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Submission + - 24 Hours of IPv6: World IPv6 Day is Now On (worldipv6day.org) 1

An anonymous reader writes: 24 Hours of IPv6: World IPv6 Day is Now On

Starting at midnight UTC on June 8, 2011, a whole bunch of companies enabled AAAA records for their primary web sites. This corresponded to 5 PM PDT, 8 PM EDT, etc., and will continue until 23:59 UTC. A small list of sites that are usually dual-stacked (e.g., FreeBSD.org) as well as participating sites (Cisco, Juniper, Huawei) is available from RIPE NCC. There's also an IPv6-only site of the list which you can check out if you're dual stacked (or IPv6 only). If you would like to participate, but don't have a router that supports IPv6, ARIN has a list of CPEs that supports it out of the box, so you don't have to flash your device with third party firmware: D-Link and Netgear appear well represented; Cisco's Linksys, not so much.

AI

Submission + - Just Months After Jeopardy!, Watson Wows Doctors (singularityhub.com) 2

kkleiner writes: "Following its resounding victory on Jeopardy!, IBM’s Watson has been working hard to learn as much about medicine as it can with a steady diet of medical textbooks and healthcare journals. In a recent demonstration to the Associated Press Watson demonstrated a promising ability to diagnose patients. The demonstration was a success, and it is the hope of IBM and many medical professionals that in the coming years Watson will lend doctors a helping hand as they perform their daily rounds."
Sci-Fi

Submission + - Nautilus-X: The Space Station, With Rockets (discovery.com)

astroengine writes: "So we have a space station, now what? We've heard some rather outlandish ideas, but this is one concept a research group in NASA is taking seriously. By retrofitting the ISS with rockets, Nautilus-X will act as an interplanetary space station of sorts, including room for 6 astronauts, an artificial gravity ring, inflatable habitats and docking for exploration spaceships. When can we take a luxury cruise to Mars? 2020 by the project's estimate. It all sounds very 2001, but the projected costs of retrofitting the space station seem a little on the low side."
Facebook

Submission + - Public Data & Private Lives On A Collision Cou (itworld.com)

jfruhlinger writes: "Breakup notifier, which automatically emails you when an object of your affection changes their Facebook relationship status from taken to single, may seem like just another silly social media app. But as blogger Dan Tynan points out, it illustrates a more important point: The nature of publicly available information changes when you automate its collection. This fact has been at the heart of many of the the transformations the Internet has wrought on society; as we make more personal info public and semipublic on social networks, it's about to apply to us in much more personal ways."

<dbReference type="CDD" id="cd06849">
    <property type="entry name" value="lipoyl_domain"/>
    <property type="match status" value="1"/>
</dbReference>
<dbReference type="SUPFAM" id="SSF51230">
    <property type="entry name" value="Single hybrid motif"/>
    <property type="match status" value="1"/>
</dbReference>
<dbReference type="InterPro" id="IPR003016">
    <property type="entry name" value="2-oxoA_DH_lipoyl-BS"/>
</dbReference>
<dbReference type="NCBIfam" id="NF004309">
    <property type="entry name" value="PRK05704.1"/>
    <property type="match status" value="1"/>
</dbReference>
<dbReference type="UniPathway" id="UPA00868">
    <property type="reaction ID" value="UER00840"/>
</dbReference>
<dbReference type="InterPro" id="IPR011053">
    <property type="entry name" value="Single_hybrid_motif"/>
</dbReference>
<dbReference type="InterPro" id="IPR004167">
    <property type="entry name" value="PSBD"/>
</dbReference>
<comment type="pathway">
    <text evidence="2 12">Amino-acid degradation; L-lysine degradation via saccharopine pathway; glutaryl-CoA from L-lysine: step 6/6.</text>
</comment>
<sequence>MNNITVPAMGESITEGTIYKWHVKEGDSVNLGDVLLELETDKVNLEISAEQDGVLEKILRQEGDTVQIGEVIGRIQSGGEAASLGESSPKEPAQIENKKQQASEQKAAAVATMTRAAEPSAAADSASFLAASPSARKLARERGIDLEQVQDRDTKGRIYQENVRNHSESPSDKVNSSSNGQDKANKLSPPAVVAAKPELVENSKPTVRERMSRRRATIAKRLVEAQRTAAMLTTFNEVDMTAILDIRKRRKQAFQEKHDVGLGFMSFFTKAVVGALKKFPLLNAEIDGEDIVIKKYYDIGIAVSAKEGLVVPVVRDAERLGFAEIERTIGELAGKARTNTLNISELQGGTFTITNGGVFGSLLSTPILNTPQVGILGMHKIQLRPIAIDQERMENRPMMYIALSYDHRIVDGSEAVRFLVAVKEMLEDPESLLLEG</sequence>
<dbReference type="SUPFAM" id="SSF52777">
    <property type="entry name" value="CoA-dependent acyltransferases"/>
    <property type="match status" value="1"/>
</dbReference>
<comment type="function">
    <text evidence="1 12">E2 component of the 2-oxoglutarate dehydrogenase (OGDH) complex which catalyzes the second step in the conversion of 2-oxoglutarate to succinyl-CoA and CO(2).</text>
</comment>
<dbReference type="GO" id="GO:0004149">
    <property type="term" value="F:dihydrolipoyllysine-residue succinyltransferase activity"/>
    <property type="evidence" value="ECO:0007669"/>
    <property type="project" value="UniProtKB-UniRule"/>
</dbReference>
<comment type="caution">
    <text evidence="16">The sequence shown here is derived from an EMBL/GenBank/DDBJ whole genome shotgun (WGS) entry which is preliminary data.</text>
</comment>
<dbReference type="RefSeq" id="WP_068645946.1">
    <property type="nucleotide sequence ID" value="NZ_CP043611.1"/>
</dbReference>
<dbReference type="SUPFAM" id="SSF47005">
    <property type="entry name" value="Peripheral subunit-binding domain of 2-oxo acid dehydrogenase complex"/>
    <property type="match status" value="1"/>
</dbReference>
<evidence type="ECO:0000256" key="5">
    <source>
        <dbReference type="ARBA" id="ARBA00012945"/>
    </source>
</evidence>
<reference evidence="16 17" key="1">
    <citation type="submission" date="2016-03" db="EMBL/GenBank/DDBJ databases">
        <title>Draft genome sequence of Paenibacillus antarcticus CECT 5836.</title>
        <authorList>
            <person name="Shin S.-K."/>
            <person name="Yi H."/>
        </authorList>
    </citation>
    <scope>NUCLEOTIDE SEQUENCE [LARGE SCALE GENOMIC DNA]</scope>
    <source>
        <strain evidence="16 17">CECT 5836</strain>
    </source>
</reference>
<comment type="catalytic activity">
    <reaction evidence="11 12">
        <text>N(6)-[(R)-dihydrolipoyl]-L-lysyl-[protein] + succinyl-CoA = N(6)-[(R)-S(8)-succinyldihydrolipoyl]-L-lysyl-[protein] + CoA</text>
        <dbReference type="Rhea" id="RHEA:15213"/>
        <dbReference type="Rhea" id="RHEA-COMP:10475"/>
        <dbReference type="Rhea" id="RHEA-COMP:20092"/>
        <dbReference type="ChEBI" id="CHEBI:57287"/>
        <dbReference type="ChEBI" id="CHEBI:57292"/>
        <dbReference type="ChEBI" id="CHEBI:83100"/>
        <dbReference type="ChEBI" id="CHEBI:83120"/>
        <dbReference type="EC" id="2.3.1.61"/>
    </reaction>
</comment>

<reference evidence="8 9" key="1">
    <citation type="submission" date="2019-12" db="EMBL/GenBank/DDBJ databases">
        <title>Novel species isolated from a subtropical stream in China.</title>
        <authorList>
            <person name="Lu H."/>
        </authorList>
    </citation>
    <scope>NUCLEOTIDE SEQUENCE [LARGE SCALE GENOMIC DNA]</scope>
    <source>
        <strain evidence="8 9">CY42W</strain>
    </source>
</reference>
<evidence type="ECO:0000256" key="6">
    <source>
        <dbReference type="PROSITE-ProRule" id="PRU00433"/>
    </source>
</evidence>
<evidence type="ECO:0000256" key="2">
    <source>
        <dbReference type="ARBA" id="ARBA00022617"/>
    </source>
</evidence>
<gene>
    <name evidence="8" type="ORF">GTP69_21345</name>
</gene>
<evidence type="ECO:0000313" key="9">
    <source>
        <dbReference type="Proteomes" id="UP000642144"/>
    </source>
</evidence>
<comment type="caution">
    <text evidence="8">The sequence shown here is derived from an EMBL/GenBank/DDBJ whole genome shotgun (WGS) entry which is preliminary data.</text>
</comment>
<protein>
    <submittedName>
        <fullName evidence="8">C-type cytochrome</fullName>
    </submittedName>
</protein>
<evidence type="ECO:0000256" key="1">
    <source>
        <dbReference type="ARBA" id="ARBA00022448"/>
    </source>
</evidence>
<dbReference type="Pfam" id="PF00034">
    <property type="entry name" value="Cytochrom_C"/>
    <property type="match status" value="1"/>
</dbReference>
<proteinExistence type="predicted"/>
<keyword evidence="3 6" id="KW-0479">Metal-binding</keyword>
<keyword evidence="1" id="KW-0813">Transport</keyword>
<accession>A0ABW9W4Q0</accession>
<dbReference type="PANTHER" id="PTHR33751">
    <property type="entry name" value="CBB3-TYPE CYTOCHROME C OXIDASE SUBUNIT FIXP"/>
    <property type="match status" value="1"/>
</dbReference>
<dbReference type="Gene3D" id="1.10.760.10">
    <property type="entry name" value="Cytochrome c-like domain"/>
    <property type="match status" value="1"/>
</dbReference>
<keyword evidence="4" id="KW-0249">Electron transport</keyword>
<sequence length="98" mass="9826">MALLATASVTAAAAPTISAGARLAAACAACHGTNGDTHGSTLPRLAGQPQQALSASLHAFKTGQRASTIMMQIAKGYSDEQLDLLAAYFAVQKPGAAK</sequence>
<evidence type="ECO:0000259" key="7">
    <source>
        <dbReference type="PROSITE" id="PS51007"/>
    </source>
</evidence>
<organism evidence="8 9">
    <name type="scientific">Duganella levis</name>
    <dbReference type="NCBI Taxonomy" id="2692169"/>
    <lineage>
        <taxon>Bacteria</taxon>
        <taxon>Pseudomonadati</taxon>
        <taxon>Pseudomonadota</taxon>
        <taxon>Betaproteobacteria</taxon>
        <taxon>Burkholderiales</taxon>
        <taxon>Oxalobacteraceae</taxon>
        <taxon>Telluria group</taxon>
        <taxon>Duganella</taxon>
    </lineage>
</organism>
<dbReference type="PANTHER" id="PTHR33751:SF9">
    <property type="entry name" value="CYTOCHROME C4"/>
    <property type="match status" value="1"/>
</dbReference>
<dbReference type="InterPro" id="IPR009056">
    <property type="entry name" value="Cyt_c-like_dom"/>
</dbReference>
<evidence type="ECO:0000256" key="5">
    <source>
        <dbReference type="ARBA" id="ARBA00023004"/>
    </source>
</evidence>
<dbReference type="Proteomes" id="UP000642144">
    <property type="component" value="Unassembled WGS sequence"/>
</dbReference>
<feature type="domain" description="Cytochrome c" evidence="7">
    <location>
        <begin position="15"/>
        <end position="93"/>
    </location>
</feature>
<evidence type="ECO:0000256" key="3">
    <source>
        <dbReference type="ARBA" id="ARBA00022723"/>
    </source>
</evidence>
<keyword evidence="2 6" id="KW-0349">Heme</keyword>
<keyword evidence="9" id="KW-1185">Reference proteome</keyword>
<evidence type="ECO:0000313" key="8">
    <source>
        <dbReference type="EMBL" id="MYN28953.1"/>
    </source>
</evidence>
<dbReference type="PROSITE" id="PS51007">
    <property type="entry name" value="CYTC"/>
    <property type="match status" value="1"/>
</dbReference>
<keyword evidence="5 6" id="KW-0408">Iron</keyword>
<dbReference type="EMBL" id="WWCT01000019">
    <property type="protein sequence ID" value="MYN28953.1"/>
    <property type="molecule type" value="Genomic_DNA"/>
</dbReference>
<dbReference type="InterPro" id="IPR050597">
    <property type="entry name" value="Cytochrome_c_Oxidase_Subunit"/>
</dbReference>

Submission + - Feds' Cloud Ambitions, Harsh Reality (fiercegovernmentit.com)

1sockchuck writes: "Last week the federal government outlined plans to close 800 data centers and shift $20 billion in IT spending to a cloud computing model. Meanwhile, one of the governments most critical data center projects is n deep trouble. Nearly two years after $500 million in stimulus funding was earmarked to build a new data center for the Social Security Administration, the project a year behind schedule and won’t be ready until 2016. Meanwhile, SSA's existing 30-year-old data center is on the brink of disaster."

Submission + - CIA Shows Off SuperSecret Spy Goodies (foxnews.com) 1

Velcroman1 writes: In a world where Russian femme fatales become international brands and an iconic British spy franchise has made a culturally resurgent reboot, it seems only fitting that the notoriously secretive Central Intelligence Agency is giving the world an insider’s look at some of its wackier exploits.

Last week, the U.S. spy organization launched a revamped website with links to YouTube and Flickr containing Agency historical videos and picture galleries.